Case updates

Prem Warehouse LLC, et. al v Sanyo Electric Co. Ltd. et. al., Osaka High Court Decision, 11 March 2019, 2017 (RA) no. 1552

In Prem Warehouse LLC, et. al v Sanyo Electric Co. Ltd. et. al., Osaka High Court Decision, 11 March 2019, 2017 (Ra) No. 1552, the Osaka High Court dismissed a long running challenge to set aside an arbitral award arising from an arbitrator’s failure to disclose potential conflicts of interest. The case has made its way through the courts, and highlights the importance of the a good conflict check system.

Initially, the Osaka High Court found that an arbitrator’s disclosure obligation was paramount to the integrity of the arbitration and by failing to disclose the conflict of interest, the arbitrator breached the disclosure obligation. This was a reversal of the Osaka District Court finding that held the fact of a potential conflict did not give rise to a justifiable doubt as to the arbitrator’s independence and impartiality and that such potential conflict did not appear to have affected the outcome of the case. The case then made it up to the Supreme Court, which then remanded the case back to the Osaka High Court on the issue of whether the arbitrator had actual knowledge of the potential conflict.

In the most recent decision, the Osaka High Court ultimately found there was an adequate conflict check system in place, and the arbitral award survived the challenge. The court found that the potential conflict could be attributed to a number of factors which arose after arbitration commenced, thereby clearing the arbitrator of any fault as far as a failure to disclose the conflict was concerned.

There has been an increase in the number of challenges against arbitrators. The case is a reminder of the importance of disclosure of potential conflicts, and the potential consequences, including the impact on the validity of the arbitral award.

Other key developments

Amendments to the Foreign Lawyers Act take effect

Japan has amended the Act on Special Measures concerning the Handling of Legal Services by Foreign Lawyers (Foreign Lawyers Act) to expand the scope of services that foreign lawyers can conduct in international arbitration proceedings in Japan.

The Amendments came into effect on 29 August 2020.

Some of the key changes are set out below:

  • Qualification requirements – Prior to the amendments, three years of post qualification work experience was required by a foreign lawyer before they could provide legal advice in Japan, and two of those years were required to be acquired outside of Japan. The amendments now require only one of those years to be acquired outside Japan, and allow for two years of experience in Japan.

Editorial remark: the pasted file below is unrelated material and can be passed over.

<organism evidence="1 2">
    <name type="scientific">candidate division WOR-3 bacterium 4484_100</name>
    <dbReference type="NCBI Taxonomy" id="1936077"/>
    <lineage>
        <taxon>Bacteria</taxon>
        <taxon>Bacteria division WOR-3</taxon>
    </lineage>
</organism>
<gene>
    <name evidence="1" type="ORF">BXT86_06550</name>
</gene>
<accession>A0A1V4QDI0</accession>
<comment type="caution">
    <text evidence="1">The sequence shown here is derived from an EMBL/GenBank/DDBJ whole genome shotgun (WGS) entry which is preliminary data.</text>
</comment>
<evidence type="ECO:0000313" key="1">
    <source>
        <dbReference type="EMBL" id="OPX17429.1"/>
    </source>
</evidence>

• Expanding scope of services of foreign lawyers – In addition, foreign lawyers could previously only represent a party in arbitral proceedings seated in Japan where a party to the proceedings is registered in a foreign jurisdiction, effectively meaning that foreign lawyers could not represent parties in domestic arbitration.
  • Arbitration – Foreign lawyers can now act in arbitrations between domestic companies where there is an international connection, including where:
    • Japanese law is not the governing law;
    • where one company is more than 50% owned by a foreign company; or
    • the seat of arbitration outside Japan.
  • Mediation – Foreign lawyers can also now represent clients in mediations in Japan, in circumstances where:
    • any of the parties are registered in a foreign state;
    • where one party is more than 50% owned by a foreign company; or
    • where Japanese law is not the substantive law governing the dispute.

New facilities for the JIDRC

The Tokyo hearing facility of the Japan International Dispute Resolution Centre (JIDRC) officially launched in October 2020.

The new JIDRC venue was built to accommodate hearings in international arbitration and alternative dispute resolution. It offers a series of rooms, including large hearing rooms and several break out rooms. The hearing rooms can be converted to host seminars.

The facilities and technology employed at the JIDRC venue will facilitate proceedings involving multiple languages, offering up simultaneous interpretation booths in the hearing rooms. The JIDRC venue reflects the growing use of tech in arbitrations by offering

AI based transcription services for English language proceedings at no extra cost to the parties.

In light of the increased take up of virtual hearings in 2020, the tech focused venue is an attractive option for parties engaging in arbitrations involving one or more party in another jurisdiction.